April 02, 2020

After tagging along with trucker, King pledges Route 11 rebuild in four years > Road trip part of governor’s tour of Aroostook County businesses

OAKFIELD — Just moments after climbing out of a tractor-trailer loaded with logs, Gov. Angus King pledged late Wednesday afternoon to see that Route 11 is rebuilt in four years.

“We were talking about a six-year project the day before yesterday,” King said after he traveled more than 40 miles along Routes 11 and 212 from Ashland to Oakfield with truck driver Greg Nevers of Oakfield.

“I’ve brought a promise to do it in four years, max, and sooner if we can,” governor said. “We’re going to push and get it done.”

King was in Aroostook County on a tour of various businesses, and to speak at the Greater Houlton Chamber of Commerce dinner and meeting Wednesday night. Part of his tour included the road trip with Nevers.

The Route 11-212 Corridor Committee pushed for the inclusion of the trip hoping King would see and feel for himself just what truck drivers have to go through every day as they haul logs, wood chips and wood products to and from western Aroostook mills.

The committee has been working for the past year to secure funding from the state to have the two roads rebuilt so that they don’t have to be posted each year with weight restrictions.

Last year the road was posted for three months. When posting is implemented, truckers can carry loads of only about 30,000 pounds, less than a third of what they normally can haul.

The result is that truckers lose money, and the mills and loggers they haul for lose money or have to pay higher shipping costs for more trips or longer routes.

A survey conducted by the Northern Maine Development Commission last year determined that with 12 weeks of posting, it costs the region an additional $8.5 million more a year to do business.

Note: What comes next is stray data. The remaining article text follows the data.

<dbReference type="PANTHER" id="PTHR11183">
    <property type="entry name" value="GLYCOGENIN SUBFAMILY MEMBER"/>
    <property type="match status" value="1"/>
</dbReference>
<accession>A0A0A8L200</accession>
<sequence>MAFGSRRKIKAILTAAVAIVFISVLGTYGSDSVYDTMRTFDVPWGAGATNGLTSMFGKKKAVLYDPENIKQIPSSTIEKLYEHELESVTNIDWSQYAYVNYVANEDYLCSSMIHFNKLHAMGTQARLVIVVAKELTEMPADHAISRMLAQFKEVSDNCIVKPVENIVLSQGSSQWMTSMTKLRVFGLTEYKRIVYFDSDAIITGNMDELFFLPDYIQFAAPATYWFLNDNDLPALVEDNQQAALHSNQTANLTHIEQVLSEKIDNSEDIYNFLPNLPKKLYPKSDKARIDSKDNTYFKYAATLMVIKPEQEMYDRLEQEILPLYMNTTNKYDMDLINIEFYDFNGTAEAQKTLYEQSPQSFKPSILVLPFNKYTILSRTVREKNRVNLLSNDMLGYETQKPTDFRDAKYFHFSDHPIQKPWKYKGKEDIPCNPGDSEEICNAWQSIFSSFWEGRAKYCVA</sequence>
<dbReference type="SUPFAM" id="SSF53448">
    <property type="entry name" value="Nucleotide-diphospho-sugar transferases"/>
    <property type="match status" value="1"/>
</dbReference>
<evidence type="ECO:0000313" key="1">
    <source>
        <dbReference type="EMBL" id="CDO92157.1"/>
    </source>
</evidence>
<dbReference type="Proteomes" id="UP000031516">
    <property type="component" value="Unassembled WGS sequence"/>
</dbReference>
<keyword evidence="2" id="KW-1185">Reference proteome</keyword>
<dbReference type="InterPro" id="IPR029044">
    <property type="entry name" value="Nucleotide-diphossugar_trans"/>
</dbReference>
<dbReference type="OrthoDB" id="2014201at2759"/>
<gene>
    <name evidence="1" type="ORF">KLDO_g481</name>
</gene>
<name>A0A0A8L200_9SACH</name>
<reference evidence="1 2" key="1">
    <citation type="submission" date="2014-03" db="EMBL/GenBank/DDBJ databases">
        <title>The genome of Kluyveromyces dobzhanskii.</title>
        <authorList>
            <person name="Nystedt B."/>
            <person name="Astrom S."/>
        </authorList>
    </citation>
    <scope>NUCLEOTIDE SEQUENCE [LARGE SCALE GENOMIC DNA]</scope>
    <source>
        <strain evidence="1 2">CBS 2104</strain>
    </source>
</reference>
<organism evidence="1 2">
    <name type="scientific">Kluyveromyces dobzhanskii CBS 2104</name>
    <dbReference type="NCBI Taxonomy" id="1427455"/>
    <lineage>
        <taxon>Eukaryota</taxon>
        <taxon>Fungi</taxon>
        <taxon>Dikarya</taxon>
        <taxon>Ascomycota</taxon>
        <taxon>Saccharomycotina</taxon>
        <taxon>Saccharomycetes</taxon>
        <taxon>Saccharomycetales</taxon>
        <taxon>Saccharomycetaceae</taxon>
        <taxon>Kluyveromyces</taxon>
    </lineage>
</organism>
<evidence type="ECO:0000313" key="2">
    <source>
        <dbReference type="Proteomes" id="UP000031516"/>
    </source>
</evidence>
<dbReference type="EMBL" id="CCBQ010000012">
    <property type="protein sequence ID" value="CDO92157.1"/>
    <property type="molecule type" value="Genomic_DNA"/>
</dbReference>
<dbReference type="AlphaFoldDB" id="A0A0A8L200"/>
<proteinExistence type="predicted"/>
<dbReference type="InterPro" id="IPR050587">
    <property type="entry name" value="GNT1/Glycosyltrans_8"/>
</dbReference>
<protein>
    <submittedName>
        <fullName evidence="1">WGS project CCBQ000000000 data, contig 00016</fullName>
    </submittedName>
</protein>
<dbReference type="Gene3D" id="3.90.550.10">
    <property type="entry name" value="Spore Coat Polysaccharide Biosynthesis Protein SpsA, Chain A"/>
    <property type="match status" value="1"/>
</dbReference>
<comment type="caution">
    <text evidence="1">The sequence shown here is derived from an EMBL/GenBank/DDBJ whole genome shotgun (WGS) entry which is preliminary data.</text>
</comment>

“The economy of the region cannot stand another six years like we had last winter,” said corridor committee President Candy Roy, who also serves as town manager for Oakfield, Smyrna and Merrill. Roy accompanied King on his trip with Nevers.

“We’re encouraged by the attention the project has gotten [from the state] and by the comments [the governor] made,” she said. “He definitely saw the need.”

Of the 56 miles of Route 11 from Ashland to Stacyville, the state has determined that more than 30 of them need major reconstruction work. Portions of the road near Mount Chase have not been rebuilt since 1912.

The Department of Transportation has estimated that it will cost $16 million to do the work.

“This will be the largest road construction project we have ever done in one bite,” King said as he left to tour the Katahdin Forest Products Co. in Oakfield.

“The only question is when. We’re going to do it as soon as we can.”

“It’s an important project for the region,” he said, adding that he has discussed the issue with DOT Commissioner John Melrose and Sen. Michael Michaud, D-Millinocket, chairman of the Senate Appropriations Committee.

“It’s not politics. It’s something that needs doing,” said King.

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